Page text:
# Unit Conversion for Mass Density

I am doing a Finite Element analysis of a continuum. In my problem definition I use these units: mm for length, kPa for applied stress, and MPa for material stifness (Young's modulus).

With these units, I get my output in: kPa for stress and micron for displacement, which is what I prefer.

Now I have to add Mass Density information to my problem. To benchmark my setup, I am trying to reproduce an old textbook example, in which the Mass Density is given in units of: $$\\lb-sec^2 / in^4\,$$ What would be the equivalent of this in my adopted SI unit system.

My impulse is to use:

$$\\kN / mm^3\,$$

Any suggestions or advice will be appreciated!

• Those units are that way to turn pounds into mass-pounds by dividing by 32 in/sec^2. There is no equivalent in SI becuse kg is mass. Just use regular mass and length units. – Tiger Guy Mar 29 at 6:21
• Thanks @TigerGuy - but I need to know how to convert this. I have a value of 2.45E-4 lb-s^2/in^4 that I need to convert to my units. I have no idea what the material is, so I dont know what density to assume. I need to know how to convert it to kN/mm^3 or something like that. – Fritz45 Mar 29 at 6:50
• based on my answer, i think 2.45E-4 lb-s^2/in^4 is equal to 2.619e-8 kN/mm^3, does it looks an acceptable value in you finite element model, or it is far away from what you expect? thanks – epsi1on Mar 29 at 12:53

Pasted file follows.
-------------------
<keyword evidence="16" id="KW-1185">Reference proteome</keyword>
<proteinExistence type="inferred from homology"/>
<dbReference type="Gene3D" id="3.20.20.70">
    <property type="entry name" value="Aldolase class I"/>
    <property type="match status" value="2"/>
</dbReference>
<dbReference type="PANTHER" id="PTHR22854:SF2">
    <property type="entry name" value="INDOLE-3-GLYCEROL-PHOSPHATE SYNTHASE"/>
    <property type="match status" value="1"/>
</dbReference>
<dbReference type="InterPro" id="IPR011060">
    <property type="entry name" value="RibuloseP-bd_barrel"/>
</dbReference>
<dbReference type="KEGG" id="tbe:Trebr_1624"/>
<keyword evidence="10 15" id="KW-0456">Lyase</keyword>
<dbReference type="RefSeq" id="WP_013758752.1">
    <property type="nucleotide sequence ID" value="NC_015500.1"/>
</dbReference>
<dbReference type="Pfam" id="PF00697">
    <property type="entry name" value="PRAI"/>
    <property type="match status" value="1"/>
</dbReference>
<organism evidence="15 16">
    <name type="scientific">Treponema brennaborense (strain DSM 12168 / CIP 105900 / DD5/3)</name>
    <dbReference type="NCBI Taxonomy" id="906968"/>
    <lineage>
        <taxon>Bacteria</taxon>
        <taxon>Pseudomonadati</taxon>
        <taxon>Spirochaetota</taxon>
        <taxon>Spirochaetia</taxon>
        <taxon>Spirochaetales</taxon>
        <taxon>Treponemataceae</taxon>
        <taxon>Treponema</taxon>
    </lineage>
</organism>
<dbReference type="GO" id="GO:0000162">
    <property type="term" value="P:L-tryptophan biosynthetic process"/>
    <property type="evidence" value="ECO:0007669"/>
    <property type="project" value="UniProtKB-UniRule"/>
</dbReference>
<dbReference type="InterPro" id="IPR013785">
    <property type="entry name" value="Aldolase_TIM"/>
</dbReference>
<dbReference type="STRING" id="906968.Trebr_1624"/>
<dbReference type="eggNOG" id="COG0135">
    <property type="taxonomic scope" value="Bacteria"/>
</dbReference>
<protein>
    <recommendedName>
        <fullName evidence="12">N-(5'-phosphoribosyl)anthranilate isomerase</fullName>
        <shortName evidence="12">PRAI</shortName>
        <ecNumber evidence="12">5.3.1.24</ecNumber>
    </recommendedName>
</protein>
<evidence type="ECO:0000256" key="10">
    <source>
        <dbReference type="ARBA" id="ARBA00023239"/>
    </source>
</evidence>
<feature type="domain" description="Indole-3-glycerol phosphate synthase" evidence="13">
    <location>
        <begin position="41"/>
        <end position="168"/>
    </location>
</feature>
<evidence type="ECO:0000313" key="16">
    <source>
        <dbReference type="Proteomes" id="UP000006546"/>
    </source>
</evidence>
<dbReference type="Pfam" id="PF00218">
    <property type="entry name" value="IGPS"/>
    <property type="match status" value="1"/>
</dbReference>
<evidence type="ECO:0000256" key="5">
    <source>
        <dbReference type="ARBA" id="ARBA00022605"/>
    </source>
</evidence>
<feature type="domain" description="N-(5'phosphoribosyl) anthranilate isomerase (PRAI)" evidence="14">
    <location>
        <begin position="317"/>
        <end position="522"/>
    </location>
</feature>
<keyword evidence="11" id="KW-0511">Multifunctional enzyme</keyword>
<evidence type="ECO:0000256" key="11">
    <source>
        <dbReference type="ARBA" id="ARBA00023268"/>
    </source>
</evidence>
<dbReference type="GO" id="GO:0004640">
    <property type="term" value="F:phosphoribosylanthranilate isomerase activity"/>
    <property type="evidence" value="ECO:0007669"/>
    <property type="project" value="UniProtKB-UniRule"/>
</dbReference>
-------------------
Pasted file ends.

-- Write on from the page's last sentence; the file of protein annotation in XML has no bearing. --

• @fritz - it's just density, kg per cubic meter, or whatever units you are working in. If you need to convert the textbook example, convert the given density by multiplying it by 32.2 to give it in pounds, then convert to the units you want. – Tiger Guy Mar 29 at 20:47

# First Part

Simplifying the $$1 \ lbf = 1 \ slug .ft/sec^2$$ then $$1 \ lbf \ sec^2 / in^4 = 1 \ (slug .ft/sec^2 ). (sec^2/in^4) = 12 \ slug /in^3$$

$$12 \ slug / in^3 * (14.6 kg / 1\ slug)*(in/25.4 \ mm)^3 = 0.0107 \ kg/mm^3$$ Note that that each slug equals to 14.6 kg so (1 slug / 14.6 kg) equals to 1.0 and any expression multiplied with 1.0 will still matematically equal to original expression.

then

$$1.0 \ kg/mm^3 = 93.53 \ lbf \ sec^2 / in^4$$

we name above as eq1

# Second Part

Changing shape of the target formula:

$$1 \ kN / mm^3 = 1 \ kN / mm^3 * (1000 \ N/1 \ kN) * (1 \ kgf / 10 \ N) = 100 kgf/mm^3$$

again note that

$$(1000 \ N/1 \ kN) = (1 \ kgf / 10 \ N) = 1.0$$

Also i took $$kgf = 10 N$$ which is approximate, correct amount is $$kgf = 9.81 N$$ finally $$kN / mm^3 = 100 \ kgf/mm^3$$

or

$$1.0 \ kgf/mm^3 = 0.01 \ kN / mm^3$$

we name above as eq2

# Third part

kg and kgf units are not consistent units on the paper, but looks equal on non scientific conversations. For example someone can say this chair mass is 10kg or it's weight is 10kgf, both refers to same chair with same mass and weight. so if we conventionally assume: 1 kgf = 1 kg, eq1 and eq2 can be combined like this:

$$kgf/mm^3 = 0.01 \ kN / mm^3 = 93.53 \ lbf \ sec^2 / in^4$$

# Final part

so

$$1.0 \ kN / mm^3 = 9353.0 \ lbf \ sec^2 / in^4$$

or

$$1.0 \ lbf \ sec^2 / in^4 = (0.00010691) \ kN / mm^3$$

I am not sure about the assumption of 1 kgf = 1 kg in third part, but the rest should not have problem. Anyways this answer could be considered as a suggestion.
• @Fritz45 you are welcome, your amount 2.45E-4 lb-s^2/in^4 is approx equal to 2.62 grf/cm^3 (gram force per cubic cm) or 2.62 Tonf/m^3 (Ton force per cubic meter) based on my calculation – epsi1on Mar 31 at 5:55